County looking into discord

Deputy sanitary engineer seeks to delay possible change of position

WARREN — Trumbull County’s deputy sanitary engineer is asking county commissioners to follow through on a department study before making any staffing changes.

The commissioners are navigating concerns in the office responsible for handling sewer and waterline systems.

“The commissioners acknowledge I have been the primary driver in millions of dollars of infrastructure projects and in getting the grants to make that possible,” Gary Newbrough, deputy sanitary engineer, said.

Newbrough wrote a letter critical of Randy Smith, the head of the sanitary engineer’s office.

Smith asked commissioners to revoke Newbrough’s position as deputy engineer and to return Newbrough to his old position of grants writer / planner.

Smith is the county’s elected engineer and his responsibilities cover the highway department. But in 2015, county commissioners voted to put Smith in charge of the sanitary engineer’s department as well, although commissioners still are responsible for making the final decisions on things such as new hires.

Smith was given a $2,000-per-month salary increase for the added responsibility when the former sanitary engineer retired.

The county’s three commissioners now are reconsidering, and actively are looking into ways to study the office’s operations before making any changes on how the department should be led.

“I hope they take their time here to determine what is best for the department before making any sudden changes,” Newbrough said.


As commissioners gather information, Newbrough is asking the board also to hold off before deciding if his position in the department should change.

Smith said Tuesday he wants commissioners to put Newbrough back in the position of grants writer; Newbrough has continued to work on grants while serving as deputy sanitary engineer.

Newbrough said commissioners wanted to know his thoughts, and the thoughts of others in the department, about Smith’s leadership abilities. So, he wrote a critical letter detailing his experiences with Smith, calling into question the time Smith spends on sanitary office work, his specialized knowledge of the work, and cases in which Smith and other members of the office disagreed on how to proceed with projects.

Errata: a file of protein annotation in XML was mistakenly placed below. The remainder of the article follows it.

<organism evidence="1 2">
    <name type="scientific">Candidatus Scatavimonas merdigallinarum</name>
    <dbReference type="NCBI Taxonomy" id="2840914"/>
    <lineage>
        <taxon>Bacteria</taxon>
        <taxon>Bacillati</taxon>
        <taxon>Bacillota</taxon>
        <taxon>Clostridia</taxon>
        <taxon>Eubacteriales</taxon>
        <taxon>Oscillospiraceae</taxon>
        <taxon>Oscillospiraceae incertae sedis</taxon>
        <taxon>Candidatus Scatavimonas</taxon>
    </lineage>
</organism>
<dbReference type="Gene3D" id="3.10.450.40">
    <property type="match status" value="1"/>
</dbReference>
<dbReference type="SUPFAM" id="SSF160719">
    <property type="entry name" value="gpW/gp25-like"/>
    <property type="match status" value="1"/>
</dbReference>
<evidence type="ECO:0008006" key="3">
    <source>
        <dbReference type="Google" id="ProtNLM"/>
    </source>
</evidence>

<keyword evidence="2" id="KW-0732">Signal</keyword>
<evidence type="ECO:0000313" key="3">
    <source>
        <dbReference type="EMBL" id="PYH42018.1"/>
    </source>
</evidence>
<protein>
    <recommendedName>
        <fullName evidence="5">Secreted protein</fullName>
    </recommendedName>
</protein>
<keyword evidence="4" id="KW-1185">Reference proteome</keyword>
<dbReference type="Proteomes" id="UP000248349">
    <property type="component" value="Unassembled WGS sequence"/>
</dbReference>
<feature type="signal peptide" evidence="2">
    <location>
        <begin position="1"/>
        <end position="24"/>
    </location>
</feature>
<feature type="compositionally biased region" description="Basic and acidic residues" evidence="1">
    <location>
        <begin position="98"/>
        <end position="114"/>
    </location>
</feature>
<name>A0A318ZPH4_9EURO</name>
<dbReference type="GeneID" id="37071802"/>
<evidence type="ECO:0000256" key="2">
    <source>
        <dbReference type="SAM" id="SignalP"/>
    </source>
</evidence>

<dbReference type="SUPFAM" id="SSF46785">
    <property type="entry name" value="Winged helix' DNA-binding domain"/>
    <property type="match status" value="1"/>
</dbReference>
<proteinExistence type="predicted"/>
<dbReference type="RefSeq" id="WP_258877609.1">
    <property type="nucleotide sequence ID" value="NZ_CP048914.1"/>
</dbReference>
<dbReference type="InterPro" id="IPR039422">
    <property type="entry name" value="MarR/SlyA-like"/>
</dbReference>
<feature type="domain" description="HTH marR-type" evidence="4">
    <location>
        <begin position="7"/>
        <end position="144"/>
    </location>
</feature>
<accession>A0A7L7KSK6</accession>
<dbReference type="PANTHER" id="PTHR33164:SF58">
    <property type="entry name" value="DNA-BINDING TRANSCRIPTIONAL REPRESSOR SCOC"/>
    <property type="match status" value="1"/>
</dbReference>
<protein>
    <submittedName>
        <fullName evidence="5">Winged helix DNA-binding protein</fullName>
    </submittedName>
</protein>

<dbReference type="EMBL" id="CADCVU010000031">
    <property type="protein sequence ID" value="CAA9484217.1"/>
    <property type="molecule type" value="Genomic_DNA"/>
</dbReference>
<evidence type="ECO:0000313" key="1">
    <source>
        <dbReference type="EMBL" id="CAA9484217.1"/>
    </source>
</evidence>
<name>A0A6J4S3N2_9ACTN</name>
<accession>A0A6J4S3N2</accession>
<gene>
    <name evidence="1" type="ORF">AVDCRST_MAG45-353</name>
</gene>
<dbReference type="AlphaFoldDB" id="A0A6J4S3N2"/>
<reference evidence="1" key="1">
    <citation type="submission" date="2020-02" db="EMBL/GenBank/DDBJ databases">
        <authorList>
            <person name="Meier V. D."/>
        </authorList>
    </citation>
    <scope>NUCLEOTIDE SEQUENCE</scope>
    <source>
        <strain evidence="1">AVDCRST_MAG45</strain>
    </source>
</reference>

Smith said he would like Newbrough to focus on grant writing and project management and leave the administrative and decision-making work for someone else.

After Newbrough’s concerns were raised, commissioners Frank Fuda and Mauro Cantalamessa called for a study of the department’s function, and Commissioner Dan Polivka said he respects the idea of a department study and wanted to see its results.

But at a meeting Tuesday, Fuda said he would like to change Newbrough’s position back to grants writer so he could continue obtaining grant money and doing project management — without asking him to work on administrative work.

Fuda praised Newbrough during the comments, but also said the county would be better served if he didn’t have to worry about administrative tasks.

Smith said he has staff in place to handle the administrative work.


Newbrough said changing his position before the study would be a “knee-jerk reaction” and like “shooting the messenger.” Newbrough said he hasn’t lost any projects or grant funding because of his workload, but said the department is down a project director after an employee moved on to a new position in Cortland.

“Projects would move faster if we had a new project director,” Newbrough said. “But even with the lost employee, our projects continue to move and we have not lost any grant funding or projects.”

Newbrough asked commissioners to follow through on the decision to study the department before making any changes. He said the department would run more smoothly if Smith wasn’t head of the department.

Fuda said Newbrough is talented and he doesn’t want to waste his “value” on administrative work.


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